Drunk Driving Statistics
Drunk driving or driving while impaired or under the influence of illegal substances is still a major problem for those on and off the road in the United States. According to the CDC in October 2011 there were nearly 11,000 car accident fatalities linked with drunk driving. These drunk driving statistics are related to accidents where at least one driver had a blood alcohol level above the legal limit.
The number of drunk driving statistics is still too high and may always be too high. The number of drivers that get behind the wheel after having too much to drink is frightening. The numbers for drunk driving statistics have decreased due to groups such as MADD etc. for example, the 2006 drunk driving statistics still showed about 20% more fatalities than the most recent drunk driving statistics. More drunk driving statistics from the CDC estimated that more than 112 million episodes of drunk driving or alcohol-impaired driving occur every year. Combine this now with other things like texting and driving on dangerous road condition and the number of car accident fatalities can sky rocket.
Some more drunk driving statistics from Madd.org
- Drivers involved in fatal crashes with a BAC level of .08 or higher in 2010 were 28 percent for motorcycle riders, 23 percent for passenger cars, and 22 percent for light trucks. The percentage of drivers with BAC levels of .08 or higher in fatal crashes was the lowest for large trucks at 2 percent.
- Over 1.41 million drivers were arrested in 2010 for driving under the influence of alcohol or narcotics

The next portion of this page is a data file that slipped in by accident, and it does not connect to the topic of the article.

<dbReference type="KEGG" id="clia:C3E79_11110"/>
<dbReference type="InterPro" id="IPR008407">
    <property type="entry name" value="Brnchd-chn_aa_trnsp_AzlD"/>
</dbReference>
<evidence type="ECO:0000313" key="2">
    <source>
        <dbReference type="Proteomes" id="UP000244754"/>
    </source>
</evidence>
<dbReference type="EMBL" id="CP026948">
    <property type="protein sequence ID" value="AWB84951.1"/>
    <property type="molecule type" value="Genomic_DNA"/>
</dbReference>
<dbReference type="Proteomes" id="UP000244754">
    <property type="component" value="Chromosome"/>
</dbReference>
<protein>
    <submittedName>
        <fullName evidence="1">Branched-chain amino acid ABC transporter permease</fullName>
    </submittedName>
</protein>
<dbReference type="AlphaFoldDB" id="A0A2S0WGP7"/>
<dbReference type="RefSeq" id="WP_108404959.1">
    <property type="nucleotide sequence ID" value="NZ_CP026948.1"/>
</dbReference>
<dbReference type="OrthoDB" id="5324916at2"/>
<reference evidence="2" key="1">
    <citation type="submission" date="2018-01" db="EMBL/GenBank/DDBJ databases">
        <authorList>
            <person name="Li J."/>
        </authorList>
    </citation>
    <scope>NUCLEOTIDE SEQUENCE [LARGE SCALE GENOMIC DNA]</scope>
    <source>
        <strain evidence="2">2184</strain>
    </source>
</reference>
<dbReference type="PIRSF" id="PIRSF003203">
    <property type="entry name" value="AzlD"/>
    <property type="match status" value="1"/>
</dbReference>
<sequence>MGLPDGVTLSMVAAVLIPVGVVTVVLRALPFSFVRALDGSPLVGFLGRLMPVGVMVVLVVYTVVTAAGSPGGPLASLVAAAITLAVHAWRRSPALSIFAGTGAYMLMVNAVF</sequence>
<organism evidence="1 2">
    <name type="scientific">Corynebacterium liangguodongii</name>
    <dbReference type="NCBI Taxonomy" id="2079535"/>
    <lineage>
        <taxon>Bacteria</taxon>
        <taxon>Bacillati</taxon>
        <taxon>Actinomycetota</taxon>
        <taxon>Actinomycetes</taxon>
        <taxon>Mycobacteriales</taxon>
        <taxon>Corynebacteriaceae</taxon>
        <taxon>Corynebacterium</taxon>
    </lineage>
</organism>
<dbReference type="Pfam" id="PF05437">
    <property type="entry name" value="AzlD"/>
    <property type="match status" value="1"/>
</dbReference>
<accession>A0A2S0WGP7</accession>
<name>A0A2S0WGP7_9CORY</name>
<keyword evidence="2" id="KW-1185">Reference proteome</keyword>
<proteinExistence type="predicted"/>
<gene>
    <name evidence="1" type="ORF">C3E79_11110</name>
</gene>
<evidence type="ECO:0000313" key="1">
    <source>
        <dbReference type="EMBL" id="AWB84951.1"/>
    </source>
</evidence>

- About one-third of all drivers arrested or convicted of driving while intoxicated or driving under the influence of alcohol are repeat offenders
- Almost half of all drivers who were killed in crashes and tested positive for drugs also had alcohol in their system
Drunk driving statistics show that young people are most likely to be involved in fatal drunk driving accidents. Young people meaning those aged 21-24. Motorcyclists and drivers that have had a prior conviction for DWI are also more likely. In fatal crashes in 2010, the highest percentage of drunk drivers was for drivers ages 21 to 24 (34 percent), followed by ages 25 to 34 (30 percent) and 35 to 44 (25 percent). These drunk driving statistics are why the government is so harsh on convicted DWI offenses and upping their game on stopping drunk driving from happening. For instance they install more checkpoints on the roads, take away drivers licenses, and install ignition interlock systems into cars or require those convicted to attend drug alcohol treatment.
Drunk driving statistics may be down from 2006 but there are a lot more things that can be done on the individual level to keep the statistics dropping. For instance, if you know you are going to be drinking make sure that you have alternative transportation or that someone who hasn’t been drinking can drive you home. If you know someone has been drinking too much don’t allow them to drive. Take their keys. If you are hosting a party and serving alcohol make sure to remind your guests to drive responsibly. Be sure to offer drinks that don’t contain alcohol so that those who will be driving have something else to drink instead of alcoholic beverages.